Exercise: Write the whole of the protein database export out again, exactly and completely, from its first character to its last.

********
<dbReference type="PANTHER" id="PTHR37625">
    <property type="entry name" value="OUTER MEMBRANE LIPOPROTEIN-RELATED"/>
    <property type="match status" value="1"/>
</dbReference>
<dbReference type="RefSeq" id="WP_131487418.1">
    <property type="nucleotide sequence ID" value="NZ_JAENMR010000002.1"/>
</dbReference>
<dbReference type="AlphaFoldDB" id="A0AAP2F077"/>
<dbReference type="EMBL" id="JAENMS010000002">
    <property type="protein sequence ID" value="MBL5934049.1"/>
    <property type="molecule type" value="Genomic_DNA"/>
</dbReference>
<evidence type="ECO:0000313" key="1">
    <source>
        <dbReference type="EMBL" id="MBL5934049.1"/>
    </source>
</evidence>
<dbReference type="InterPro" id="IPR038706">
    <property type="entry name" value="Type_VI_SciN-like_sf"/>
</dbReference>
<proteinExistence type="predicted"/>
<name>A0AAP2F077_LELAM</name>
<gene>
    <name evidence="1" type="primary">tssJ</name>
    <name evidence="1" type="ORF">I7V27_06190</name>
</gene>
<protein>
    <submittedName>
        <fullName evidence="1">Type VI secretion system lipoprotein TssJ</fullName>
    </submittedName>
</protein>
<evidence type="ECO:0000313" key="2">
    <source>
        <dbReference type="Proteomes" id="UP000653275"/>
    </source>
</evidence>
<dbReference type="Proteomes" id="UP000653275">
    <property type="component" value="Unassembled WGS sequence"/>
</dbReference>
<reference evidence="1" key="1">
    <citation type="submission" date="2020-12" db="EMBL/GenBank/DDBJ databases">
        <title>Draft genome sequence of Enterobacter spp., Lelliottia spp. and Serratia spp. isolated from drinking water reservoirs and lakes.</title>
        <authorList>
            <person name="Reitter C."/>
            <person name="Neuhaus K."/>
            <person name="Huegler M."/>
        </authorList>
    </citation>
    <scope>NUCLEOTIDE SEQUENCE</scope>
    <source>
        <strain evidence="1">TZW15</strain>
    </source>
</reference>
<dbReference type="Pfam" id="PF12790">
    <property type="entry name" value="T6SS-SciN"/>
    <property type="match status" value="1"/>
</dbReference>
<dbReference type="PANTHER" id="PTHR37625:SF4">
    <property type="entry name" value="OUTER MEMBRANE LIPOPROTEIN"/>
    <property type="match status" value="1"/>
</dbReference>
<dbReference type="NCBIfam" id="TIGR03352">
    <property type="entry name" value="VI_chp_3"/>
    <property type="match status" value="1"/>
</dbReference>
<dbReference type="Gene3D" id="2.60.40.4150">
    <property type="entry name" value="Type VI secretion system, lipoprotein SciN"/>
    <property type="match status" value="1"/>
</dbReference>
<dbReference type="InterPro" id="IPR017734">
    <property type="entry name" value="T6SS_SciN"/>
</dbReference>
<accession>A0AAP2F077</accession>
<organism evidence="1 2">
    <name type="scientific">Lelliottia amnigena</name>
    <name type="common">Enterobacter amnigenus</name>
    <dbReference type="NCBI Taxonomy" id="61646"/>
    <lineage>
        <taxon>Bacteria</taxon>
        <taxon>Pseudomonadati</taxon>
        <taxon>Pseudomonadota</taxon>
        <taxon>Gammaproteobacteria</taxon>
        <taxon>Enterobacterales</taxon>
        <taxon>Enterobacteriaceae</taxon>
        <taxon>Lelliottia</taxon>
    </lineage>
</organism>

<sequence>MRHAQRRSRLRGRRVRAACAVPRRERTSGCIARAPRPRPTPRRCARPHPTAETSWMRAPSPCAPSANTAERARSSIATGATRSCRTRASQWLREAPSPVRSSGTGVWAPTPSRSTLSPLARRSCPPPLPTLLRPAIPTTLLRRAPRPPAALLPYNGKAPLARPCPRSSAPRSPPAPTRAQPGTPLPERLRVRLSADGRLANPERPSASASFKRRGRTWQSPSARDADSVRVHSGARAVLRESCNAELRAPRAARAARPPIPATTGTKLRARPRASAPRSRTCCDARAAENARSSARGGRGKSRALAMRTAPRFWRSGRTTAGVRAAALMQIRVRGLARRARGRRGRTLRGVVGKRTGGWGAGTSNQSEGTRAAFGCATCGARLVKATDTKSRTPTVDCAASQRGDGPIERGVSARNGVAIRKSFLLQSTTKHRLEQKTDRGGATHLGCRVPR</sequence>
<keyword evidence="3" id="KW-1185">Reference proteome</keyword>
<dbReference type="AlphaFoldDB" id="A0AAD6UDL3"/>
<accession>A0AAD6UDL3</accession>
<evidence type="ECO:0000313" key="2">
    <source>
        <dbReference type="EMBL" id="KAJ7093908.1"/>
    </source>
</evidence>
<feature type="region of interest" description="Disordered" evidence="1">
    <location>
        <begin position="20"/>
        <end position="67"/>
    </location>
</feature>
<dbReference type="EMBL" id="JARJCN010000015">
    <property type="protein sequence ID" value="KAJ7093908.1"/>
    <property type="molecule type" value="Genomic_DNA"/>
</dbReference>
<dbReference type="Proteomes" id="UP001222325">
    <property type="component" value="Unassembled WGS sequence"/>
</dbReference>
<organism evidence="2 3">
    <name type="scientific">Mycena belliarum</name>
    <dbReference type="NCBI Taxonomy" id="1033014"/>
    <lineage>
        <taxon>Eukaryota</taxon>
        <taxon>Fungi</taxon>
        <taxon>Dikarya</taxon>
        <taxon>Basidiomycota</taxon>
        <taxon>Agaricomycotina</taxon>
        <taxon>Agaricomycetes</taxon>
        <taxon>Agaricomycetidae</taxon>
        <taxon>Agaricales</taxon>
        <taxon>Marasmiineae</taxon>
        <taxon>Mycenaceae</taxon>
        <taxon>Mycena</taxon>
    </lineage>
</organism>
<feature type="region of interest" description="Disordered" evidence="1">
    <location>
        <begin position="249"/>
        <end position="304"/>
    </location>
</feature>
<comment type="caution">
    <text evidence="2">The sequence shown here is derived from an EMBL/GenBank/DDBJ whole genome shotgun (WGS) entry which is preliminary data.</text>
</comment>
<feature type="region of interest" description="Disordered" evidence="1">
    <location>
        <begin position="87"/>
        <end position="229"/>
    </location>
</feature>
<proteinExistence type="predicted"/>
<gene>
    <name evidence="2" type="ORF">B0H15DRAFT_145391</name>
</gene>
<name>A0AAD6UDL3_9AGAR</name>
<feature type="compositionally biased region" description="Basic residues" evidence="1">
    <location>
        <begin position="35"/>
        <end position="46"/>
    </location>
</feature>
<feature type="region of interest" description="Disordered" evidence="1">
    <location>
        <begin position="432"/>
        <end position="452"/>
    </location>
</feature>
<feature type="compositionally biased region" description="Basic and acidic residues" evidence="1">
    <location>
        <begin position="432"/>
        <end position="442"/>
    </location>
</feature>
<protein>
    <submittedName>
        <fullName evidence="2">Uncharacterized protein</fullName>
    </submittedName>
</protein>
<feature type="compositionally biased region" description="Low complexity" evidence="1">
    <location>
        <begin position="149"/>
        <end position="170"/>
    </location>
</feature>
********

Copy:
<dbReference type="PANTHER" id="PTHR37625">
    <property type="entry name" value="OUTER MEMBRANE LIPOPROTEIN-RELATED"/>
    <property type="match status" value="1"/>
</dbReference>
<dbReference type="RefSeq" id="WP_131487418.1">
    <property type="nucleotide sequence ID" value="NZ_JAENMR010000002.1"/>
</dbReference>
<dbReference type="AlphaFoldDB" id="A0AAP2F077"/>
<dbReference type="EMBL" id="JAENMS010000002">
    <property type="protein sequence ID" value="MBL5934049.1"/>
    <property type="molecule type" value="Genomic_DNA"/>
</dbReference>
<evidence type="ECO:0000313" key="1">
    <source>
        <dbReference type="EMBL" id="MBL5934049.1"/>
    </source>
</evidence>
<dbReference type="InterPro" id="IPR038706">
    <property type="entry name" value="Type_VI_SciN-like_sf"/>
</dbReference>
<proteinExistence type="predicted"/>
<name>A0AAP2F077_LELAM</name>
<gene>
    <name evidence="1" type="primary">tssJ</name>
    <name evidence="1" type="ORF">I7V27_06190</name>
</gene>
<protein>
    <submittedName>
        <fullName evidence="1">Type VI secretion system lipoprotein TssJ</fullName>
    </submittedName>
</protein>
<evidence type="ECO:0000313" key="2">
    <source>
        <dbReference type="Proteomes" id="UP000653275"/>
    </source>
</evidence>
<dbReference type="Proteomes" id="UP000653275">
    <property type="component" value="Unassembled WGS sequence"/>
</dbReference>
<reference evidence="1" key="1">
    <citation type="submission" date="2020-12" db="EMBL/GenBank/DDBJ databases">
        <title>Draft genome sequence of Enterobacter spp., Lelliottia spp. and Serratia spp. isolated from drinking water reservoirs and lakes.</title>
        <authorList>
            <person name="Reitter C."/>
            <person name="Neuhaus K."/>
            <person name="Huegler M."/>
        </authorList>
    </citation>
    <scope>NUCLEOTIDE SEQUENCE</scope>
    <source>
        <strain evidence="1">TZW15</strain>
    </source>
</reference>
<dbReference type="Pfam" id="PF12790">
    <property type="entry name" value="T6SS-SciN"/>
    <property type="match status" value="1"/>
</dbReference>
<dbReference type="PANTHER" id="PTHR37625:SF4">
    <property type="entry name" value="OUTER MEMBRANE LIPOPROTEIN"/>
    <property type="match status" value="1"/>
</dbReference>
<dbReference type="NCBIfam" id="TIGR03352">
    <property type="entry name" value="VI_chp_3"/>
    <property type="match status" value="1"/>
</dbReference>
<dbReference type="Gene3D" id="2.60.40.4150">
    <property type="entry name" value="Type VI secretion system, lipoprotein SciN"/>
    <property type="match status" value="1"/>
</dbReference>
<dbReference type="InterPro" id="IPR017734">
    <property type="entry name" value="T6SS_SciN"/>
</dbReference>
<accession>A0AAP2F077</accession>
<organism evidence="1 2">
    <name type="scientific">Lelliottia amnigena</name>
    <name type="common">Enterobacter amnigenus</name>
    <dbReference type="NCBI Taxonomy" id="61646"/>
    <lineage>
        <taxon>Bacteria</taxon>
        <taxon>Pseudomonadati</taxon>
        <taxon>Pseudomonadota</taxon>
        <taxon>Gammaproteobacteria</taxon>
        <taxon>Enterobacterales</taxon>
        <taxon>Enterobacteriaceae</taxon>
        <taxon>Lelliottia</taxon>
    </lineage>
</organism>

<sequence>MRHAQRRSRLRGRRVRAACAVPRRERTSGCIARAPRPRPTPRRCARPHPTAETSWMRAPSPCAPSANTAERARSSIATGATRSCRTRASQWLREAPSPVRSSGTGVWAPTPSRSTLSPLARRSCPPPLPTLLRPAIPTTLLRRAPRPPAALLPYNGKAPLARPCPRSSAPRSPPAPTRAQPGTPLPERLRVRLSADGRLANPERPSASASFKRRGRTWQSPSARDADSVRVHSGARAVLRESCNAELRAPRAARAARPPIPATTGTKLRARPRASAPRSRTCCDARAAENARSSARGGRGKSRALAMRTAPRFWRSGRTTAGVRAAALMQIRVRGLARRARGRRGRTLRGVVGKRTGGWGAGTSNQSEGTRAAFGCATCGARLVKATDTKSRTPTVDCAASQRGDGPIERGVSARNGVAIRKSFLLQSTTKHRLEQKTDRGGATHLGCRVPR</sequence>
<keyword evidence="3" id="KW-1185">Reference proteome</keyword>
<dbReference type="AlphaFoldDB" id="A0AAD6UDL3"/>
<accession>A0AAD6UDL3</accession>
<evidence type="ECO:0000313" key="2">
    <source>
        <dbReference type="EMBL" id="KAJ7093908.1"/>
    </source>
</evidence>
<feature type="region of interest" description="Disordered" evidence="1">
    <location>
        <begin position="20"/>
        <end position="67"/>
    </location>
</feature>
<dbReference type="EMBL" id="JARJCN010000015">
    <property type="protein sequence ID" value="KAJ7093908.1"/>
    <property type="molecule type" value="Genomic_DNA"/>
</dbReference>
<dbReference type="Proteomes" id="UP001222325">
    <property type="component" value="Unassembled WGS sequence"/>
</dbReference>
<organism evidence="2 3">
    <name type="scientific">Mycena belliarum</name>
    <dbReference type="NCBI Taxonomy" id="1033014"/>
    <lineage>
        <taxon>Eukaryota</taxon>
        <taxon>Fungi</taxon>
        <taxon>Dikarya</taxon>
        <taxon>Basidiomycota</taxon>
        <taxon>Agaricomycotina</taxon>
        <taxon>Agaricomycetes</taxon>
        <taxon>Agaricomycetidae</taxon>
        <taxon>Agaricales</taxon>
        <taxon>Marasmiineae</taxon>
        <taxon>Mycenaceae</taxon>
        <taxon>Mycena</taxon>
    </lineage>
</organism>
<feature type="region of interest" description="Disordered" evidence="1">
    <location>
        <begin position="249"/>
        <end position="304"/>
    </location>
</feature>
<comment type="caution">
    <text evidence="2">The sequence shown here is derived from an EMBL/GenBank/DDBJ whole genome shotgun (WGS) entry which is preliminary data.</text>
</comment>
<feature type="region of interest" description="Disordered" evidence="1">
    <location>
        <begin position="87"/>
        <end position="229"/>
    </location>
</feature>
<proteinExistence type="predicted"/>
<gene>
    <name evidence="2" type="ORF">B0H15DRAFT_145391</name>
</gene>
<name>A0AAD6UDL3_9AGAR</name>
<feature type="compositionally biased region" description="Basic residues" evidence="1">
    <location>
        <begin position="35"/>
        <end position="46"/>
    </location>
</feature>
<feature type="region of interest" description="Disordered" evidence="1">
    <location>
        <begin position="432"/>
        <end position="452"/>
    </location>
</feature>
<feature type="compositionally biased region" description="Basic and acidic residues" evidence="1">
    <location>
        <begin position="432"/>
        <end position="442"/>
    </location>
</feature>
<protein>
    <submittedName>
        <fullName evidence="2">Uncharacterized protein</fullName>
    </submittedName>
</protein>
<feature type="compositionally biased region" description="Low complexity" evidence="1">
    <location>
        <begin position="149"/>
        <end position="170"/>
    </location>
</feature>